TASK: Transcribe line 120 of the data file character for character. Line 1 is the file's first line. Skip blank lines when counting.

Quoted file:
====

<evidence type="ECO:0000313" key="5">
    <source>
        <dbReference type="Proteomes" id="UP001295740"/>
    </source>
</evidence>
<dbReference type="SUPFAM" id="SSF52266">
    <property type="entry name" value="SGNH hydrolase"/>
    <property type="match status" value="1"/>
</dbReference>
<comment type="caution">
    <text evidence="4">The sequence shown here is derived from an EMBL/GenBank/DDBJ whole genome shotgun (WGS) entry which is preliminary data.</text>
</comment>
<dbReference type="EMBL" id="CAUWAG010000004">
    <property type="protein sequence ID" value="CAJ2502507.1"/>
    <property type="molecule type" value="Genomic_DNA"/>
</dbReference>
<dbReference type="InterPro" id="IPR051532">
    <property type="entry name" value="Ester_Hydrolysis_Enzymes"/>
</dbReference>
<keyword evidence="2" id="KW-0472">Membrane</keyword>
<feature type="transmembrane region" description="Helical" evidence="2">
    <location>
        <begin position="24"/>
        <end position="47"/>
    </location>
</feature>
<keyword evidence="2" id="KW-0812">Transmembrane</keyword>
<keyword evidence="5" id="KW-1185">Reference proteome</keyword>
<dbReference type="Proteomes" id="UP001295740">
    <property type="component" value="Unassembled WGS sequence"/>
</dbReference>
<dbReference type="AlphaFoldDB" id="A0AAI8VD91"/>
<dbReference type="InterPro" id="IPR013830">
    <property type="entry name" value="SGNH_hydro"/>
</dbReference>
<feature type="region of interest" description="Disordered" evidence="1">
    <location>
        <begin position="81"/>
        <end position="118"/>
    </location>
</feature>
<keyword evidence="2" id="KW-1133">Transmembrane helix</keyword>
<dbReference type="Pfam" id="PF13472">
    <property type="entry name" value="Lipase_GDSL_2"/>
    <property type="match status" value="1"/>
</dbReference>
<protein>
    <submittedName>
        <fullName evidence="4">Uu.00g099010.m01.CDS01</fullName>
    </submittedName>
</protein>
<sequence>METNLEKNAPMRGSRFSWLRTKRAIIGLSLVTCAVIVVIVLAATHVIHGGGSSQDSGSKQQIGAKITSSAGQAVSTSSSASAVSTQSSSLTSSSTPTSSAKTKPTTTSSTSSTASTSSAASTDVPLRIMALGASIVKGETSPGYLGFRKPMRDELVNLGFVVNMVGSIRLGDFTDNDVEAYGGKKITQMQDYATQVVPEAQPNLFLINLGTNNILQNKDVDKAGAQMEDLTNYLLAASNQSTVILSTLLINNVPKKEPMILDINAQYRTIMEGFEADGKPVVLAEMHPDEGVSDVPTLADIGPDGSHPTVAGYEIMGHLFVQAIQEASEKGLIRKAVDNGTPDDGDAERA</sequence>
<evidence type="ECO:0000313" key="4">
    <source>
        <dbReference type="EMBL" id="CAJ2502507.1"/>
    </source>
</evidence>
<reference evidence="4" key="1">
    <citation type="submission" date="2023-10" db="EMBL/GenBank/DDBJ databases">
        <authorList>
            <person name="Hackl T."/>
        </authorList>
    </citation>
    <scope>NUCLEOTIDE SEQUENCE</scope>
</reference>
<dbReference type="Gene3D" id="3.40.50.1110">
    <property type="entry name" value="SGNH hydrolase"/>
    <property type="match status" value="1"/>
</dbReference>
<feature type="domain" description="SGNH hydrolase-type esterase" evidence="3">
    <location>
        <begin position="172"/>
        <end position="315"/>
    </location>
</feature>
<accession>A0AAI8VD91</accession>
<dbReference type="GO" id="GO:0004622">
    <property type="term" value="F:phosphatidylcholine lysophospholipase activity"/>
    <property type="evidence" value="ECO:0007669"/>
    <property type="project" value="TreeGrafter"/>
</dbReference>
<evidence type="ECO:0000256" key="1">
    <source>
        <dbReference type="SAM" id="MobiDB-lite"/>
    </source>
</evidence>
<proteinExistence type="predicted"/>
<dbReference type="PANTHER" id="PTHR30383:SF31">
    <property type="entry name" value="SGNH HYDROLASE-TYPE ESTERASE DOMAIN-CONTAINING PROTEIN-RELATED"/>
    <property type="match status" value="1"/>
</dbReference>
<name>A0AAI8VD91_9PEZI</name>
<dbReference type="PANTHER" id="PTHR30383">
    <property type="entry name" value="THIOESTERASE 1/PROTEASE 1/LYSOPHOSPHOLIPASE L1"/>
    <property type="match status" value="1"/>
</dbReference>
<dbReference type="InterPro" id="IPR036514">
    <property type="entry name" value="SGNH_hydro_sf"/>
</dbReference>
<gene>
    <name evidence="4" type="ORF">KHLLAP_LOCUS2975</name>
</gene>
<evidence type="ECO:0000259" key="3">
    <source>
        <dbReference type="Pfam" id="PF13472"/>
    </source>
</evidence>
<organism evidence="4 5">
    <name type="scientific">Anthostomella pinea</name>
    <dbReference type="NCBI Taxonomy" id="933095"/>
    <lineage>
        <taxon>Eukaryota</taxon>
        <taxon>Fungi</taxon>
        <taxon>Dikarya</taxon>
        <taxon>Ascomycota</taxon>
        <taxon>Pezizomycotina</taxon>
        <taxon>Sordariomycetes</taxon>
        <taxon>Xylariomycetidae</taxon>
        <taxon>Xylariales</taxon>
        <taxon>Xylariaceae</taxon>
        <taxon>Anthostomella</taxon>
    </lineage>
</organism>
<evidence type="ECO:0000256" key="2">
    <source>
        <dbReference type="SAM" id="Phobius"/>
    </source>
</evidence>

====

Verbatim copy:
        <taxon>Xylariaceae</taxon>